This brings me to the observation that Mr. Osborne’s budget, like the one Mrs. Thatcher’s party proposed 30 years ago, includes tax increases as well as spending cuts. Constitutionally, I am opposed to tax increases. I think that tax increases can generally be counted upon to put a damper on growth. Increased taxes act as a disincentive to consumer and corporate spending, to entrepreneurial risk taking. But sometimes some taxes must be increased, at least temporarily. Is this the case now in Great Britain? I do not know. I hope not. But I also note that Thatcher found she had to raise taxes when she took power in 1979. (She cut them drastically a few years later.) And perhaps the Untied States will find that is the case now.
But if so (and notice I say “if”), what taxes? Where I would start is not by repealing the the Bush tax cuts or by raising the tax rate on dividends or capital gains. Rather, I would revisit the compromise (or perhaps “capitulation” would be a better word) the Republicans made back when they managed to get the Democrats to agree to the Bush tax cuts in the first place. The compromise was this: in exchange for the tax cuts, some 43.4 percent of tax-filers were taken off the income tax rolls entirely. Yes, that’s right: nearly half of those who file income tax returns pay no income tax. None. Zip. Nada. Think about that.
A friend of mine who was a Congressman and on the relevant committee at the time reports that he argued passionately against this divisive scheme according to which a huge part of the population would be excluded from having any stake in the enterprise of fiscal responsibility. Since they paid no income tax themselves, what incentive did they have for economic prudence and restraint? Would they not rather have an incentive to vote for politicians who would spend freely, regardless of the consequences? After all, it wouldn’t affect them if taxes were increased.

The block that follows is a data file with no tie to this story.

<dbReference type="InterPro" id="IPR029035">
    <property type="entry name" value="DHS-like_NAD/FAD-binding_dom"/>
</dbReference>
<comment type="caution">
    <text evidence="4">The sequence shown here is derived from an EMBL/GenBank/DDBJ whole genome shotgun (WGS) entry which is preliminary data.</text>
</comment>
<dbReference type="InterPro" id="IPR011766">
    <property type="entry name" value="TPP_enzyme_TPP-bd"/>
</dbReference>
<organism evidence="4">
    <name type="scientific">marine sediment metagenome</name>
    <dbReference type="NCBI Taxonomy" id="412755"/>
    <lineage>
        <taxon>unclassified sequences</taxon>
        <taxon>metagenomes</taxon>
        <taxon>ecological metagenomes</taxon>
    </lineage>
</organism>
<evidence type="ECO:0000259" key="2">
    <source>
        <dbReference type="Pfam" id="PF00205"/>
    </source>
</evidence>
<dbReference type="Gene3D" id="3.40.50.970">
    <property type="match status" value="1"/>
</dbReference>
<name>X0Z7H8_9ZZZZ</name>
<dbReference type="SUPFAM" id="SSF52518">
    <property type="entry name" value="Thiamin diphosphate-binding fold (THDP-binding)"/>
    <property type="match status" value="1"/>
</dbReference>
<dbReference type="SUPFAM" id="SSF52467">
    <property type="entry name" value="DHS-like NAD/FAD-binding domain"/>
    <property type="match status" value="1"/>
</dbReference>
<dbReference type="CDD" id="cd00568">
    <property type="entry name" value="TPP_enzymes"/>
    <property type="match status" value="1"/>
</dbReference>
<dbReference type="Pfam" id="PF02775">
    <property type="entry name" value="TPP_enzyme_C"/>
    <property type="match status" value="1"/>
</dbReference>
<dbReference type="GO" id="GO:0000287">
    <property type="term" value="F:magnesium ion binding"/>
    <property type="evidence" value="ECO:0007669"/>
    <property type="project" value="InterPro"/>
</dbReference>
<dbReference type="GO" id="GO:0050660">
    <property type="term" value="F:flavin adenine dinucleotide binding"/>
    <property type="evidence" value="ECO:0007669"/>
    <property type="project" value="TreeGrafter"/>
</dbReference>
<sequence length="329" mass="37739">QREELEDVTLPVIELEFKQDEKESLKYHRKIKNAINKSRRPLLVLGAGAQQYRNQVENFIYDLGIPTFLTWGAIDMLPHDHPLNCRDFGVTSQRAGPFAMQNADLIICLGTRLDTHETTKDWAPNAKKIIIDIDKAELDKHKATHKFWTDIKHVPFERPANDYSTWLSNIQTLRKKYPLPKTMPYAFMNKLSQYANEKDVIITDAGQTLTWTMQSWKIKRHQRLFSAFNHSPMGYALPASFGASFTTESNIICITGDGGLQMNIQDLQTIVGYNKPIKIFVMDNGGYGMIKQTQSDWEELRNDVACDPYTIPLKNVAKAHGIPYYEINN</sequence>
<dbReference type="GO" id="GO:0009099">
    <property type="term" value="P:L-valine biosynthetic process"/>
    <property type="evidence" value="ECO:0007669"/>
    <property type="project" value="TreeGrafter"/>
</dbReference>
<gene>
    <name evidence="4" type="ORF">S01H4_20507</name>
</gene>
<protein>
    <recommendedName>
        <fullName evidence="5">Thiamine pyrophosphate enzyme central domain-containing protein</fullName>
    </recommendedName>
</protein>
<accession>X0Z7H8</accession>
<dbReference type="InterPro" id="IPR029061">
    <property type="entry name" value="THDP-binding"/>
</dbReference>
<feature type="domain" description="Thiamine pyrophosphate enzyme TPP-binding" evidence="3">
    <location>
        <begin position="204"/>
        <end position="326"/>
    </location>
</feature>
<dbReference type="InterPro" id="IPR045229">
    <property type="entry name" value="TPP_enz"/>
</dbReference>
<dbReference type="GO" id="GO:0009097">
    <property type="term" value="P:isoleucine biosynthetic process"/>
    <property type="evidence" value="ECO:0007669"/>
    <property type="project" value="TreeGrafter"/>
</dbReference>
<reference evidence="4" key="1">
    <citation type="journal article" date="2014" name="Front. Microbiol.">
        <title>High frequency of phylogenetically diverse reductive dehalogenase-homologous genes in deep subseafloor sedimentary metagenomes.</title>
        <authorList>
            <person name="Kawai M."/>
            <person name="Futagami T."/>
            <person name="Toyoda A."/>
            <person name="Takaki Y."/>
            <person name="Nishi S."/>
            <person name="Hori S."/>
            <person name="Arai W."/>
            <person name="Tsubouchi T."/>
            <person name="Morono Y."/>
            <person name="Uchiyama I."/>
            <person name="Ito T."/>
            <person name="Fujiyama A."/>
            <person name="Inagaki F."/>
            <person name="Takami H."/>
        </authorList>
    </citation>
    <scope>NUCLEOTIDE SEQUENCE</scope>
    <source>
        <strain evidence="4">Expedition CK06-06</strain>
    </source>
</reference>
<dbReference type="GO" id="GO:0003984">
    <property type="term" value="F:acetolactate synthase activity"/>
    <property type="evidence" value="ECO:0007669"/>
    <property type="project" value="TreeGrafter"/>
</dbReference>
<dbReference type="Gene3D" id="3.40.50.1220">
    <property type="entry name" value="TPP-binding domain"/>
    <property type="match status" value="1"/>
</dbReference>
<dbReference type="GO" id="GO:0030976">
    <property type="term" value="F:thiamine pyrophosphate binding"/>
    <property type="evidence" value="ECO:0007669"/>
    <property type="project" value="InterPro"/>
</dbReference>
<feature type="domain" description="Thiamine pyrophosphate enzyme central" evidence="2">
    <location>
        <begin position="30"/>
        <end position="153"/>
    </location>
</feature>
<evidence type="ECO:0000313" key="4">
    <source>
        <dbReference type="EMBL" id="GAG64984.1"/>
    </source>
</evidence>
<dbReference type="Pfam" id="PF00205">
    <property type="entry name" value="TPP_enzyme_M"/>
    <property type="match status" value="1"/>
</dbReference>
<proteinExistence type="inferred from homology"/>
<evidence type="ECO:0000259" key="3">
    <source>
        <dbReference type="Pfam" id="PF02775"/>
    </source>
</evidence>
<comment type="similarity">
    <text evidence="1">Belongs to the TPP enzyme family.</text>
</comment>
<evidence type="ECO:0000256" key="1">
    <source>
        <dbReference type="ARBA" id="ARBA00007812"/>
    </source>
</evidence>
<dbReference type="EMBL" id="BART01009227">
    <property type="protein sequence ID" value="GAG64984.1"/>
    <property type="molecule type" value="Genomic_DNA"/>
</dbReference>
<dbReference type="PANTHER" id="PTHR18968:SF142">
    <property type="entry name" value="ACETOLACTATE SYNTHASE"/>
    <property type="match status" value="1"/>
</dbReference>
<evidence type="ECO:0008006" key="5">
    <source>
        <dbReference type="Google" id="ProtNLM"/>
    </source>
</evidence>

Several European countries now are embracing policies of what Landon Thomas refers to as “fiscal discipline.” In my view, productive fiscal discipline should start with two things: spending cuts and policies that encourage growth. One example of what not to do if you want to encourage growth: threaten to raise energy costs by attacking the coal industry, which is what Obama has done with his “cap-and-trade” boondoggle. By nature, I believe, tax increases inhibit growth. But as I said above, I acknowledge that in certain circumstances tax increases make sense.
I am not sure that we are in such a situation now in the U.S. I remain confident, however, that Great Britain is doing the right thing by insinuating a little fiscal restraint into its budget and that it is a very bad thing — politically and morally as well as economically — that so many tax payers in the U.S. pay no income tax at all. Some public-spirited lawyer should bring a class-action suit on their behalf, asking why so many people have been denied this essential perquisite of citizenship simply because they are of (relatively) modest means. It is an outrage (this counsellor should argue) that this not-so-hidden half of the population be treated as second-class citizens and be deprived of a stake in the future of our commonweal. No representation without taxation! I offer that as a rallying cry. Perhaps the ACLU will shortly take up the cause.